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Home Wireless Network Basics: How to Setup WiFi

written by: M.S. Smith•edited by: Brian Nelson•updated: 6/13/2011

Wireless networking is the easiest way to connect computers in your home. You don't have to run wires and you can move any mobile devices, like laptops or tablets, around your home.

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    For most folks, setting up a home wireless network is intimidating. Yet it is also something that is commonly required. Wired networks are faster and more reliable, but unless your house is pre-wired with Ethernet connections in every room it is difficult to set up. Wireless networks don't require this, so you can set them up with less effort.

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    Step 1: Buying the Router

    Buying a Wireless N Router The first thing you need for a wireless network is the proper hardware, and the first piece of hardware to check out is a wireless router. The wireless router plugs in to your Internet connection (be it cable, DSL, or other) and in turn creates connections with wireless devices in your house.

    There are a few important things to consider when looking at wireless routers. The first is the connection types available. Currently the most popular wireless standards are wireless g and wireless n. Wireless g is older but more common - wireless n is faster but relatively new.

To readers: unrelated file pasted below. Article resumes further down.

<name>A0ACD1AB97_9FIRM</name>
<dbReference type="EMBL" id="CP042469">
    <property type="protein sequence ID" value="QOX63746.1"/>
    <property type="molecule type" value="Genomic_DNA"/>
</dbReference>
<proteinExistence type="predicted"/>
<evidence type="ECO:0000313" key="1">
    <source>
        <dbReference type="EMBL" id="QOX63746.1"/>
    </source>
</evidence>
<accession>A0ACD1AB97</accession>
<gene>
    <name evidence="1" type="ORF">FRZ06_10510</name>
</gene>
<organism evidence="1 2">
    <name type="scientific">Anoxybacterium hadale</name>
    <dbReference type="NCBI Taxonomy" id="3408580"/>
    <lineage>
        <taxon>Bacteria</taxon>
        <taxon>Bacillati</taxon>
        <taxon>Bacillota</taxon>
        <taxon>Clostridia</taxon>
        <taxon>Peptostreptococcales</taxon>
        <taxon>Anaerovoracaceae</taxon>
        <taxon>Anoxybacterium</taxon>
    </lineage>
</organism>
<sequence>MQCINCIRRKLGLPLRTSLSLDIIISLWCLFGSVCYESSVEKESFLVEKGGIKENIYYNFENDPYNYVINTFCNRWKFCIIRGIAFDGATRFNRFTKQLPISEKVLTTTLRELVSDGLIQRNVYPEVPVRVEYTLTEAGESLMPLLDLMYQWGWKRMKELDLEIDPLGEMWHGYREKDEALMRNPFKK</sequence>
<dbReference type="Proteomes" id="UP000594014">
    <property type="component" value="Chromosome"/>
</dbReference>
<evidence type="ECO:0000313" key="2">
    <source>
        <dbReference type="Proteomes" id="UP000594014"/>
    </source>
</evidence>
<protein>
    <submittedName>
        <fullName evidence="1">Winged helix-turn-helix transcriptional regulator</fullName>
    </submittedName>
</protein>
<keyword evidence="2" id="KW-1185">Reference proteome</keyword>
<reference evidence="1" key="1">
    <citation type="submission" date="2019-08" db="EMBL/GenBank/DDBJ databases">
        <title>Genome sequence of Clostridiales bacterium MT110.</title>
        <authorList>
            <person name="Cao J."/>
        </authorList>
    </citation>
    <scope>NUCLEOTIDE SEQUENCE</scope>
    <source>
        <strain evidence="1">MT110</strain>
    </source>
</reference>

Wireless n routers are usually the most expensive, but you don't need to buy one if you don't own anything that can connect via wireless n. For example, if you have a laptop built a few years ago you may not want to spring for the wireless n router. Wireless n routers are backwards compatible with few exceptions, but you may need to manually switch the router to a "legacy mode" or "compatiblity mode."

    Another important trait is the number of wired ports that are available and the speeds they offer. If you don't intend to use any wired PCs at all, then don't worry about this. However, you may have one PC near your modem that you intend to connect via an old-fashioned Ethernet cable. If you want to do this you should buy a router offering 1000Mbps Ethernet speeds. This is also referred to as Gigabit Ethernet.

    Finally, consider range. A large house will need a router with better range than a small house. Those with the best range are typically the most expensive. Routers will usually have a stated range on the box, but be sure to read a few reviews to double-check it. Router manufacturers due tend to exaggerate.

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    Step 2: Buying Adapters

    Once you have purchased a router, you'll need to make sure your computers have wireless adapters. Most laptops come with built-in wireless adapters, but some older laptops may not have one. Desktops rarely have built-in wireless, so you'll have to purchase an adapter for them.

    USB adapters are the most commonly available. They're small, light and inexpensive. Performance isn't always great, however, and the USB adapter can be easy to knock out of the hub.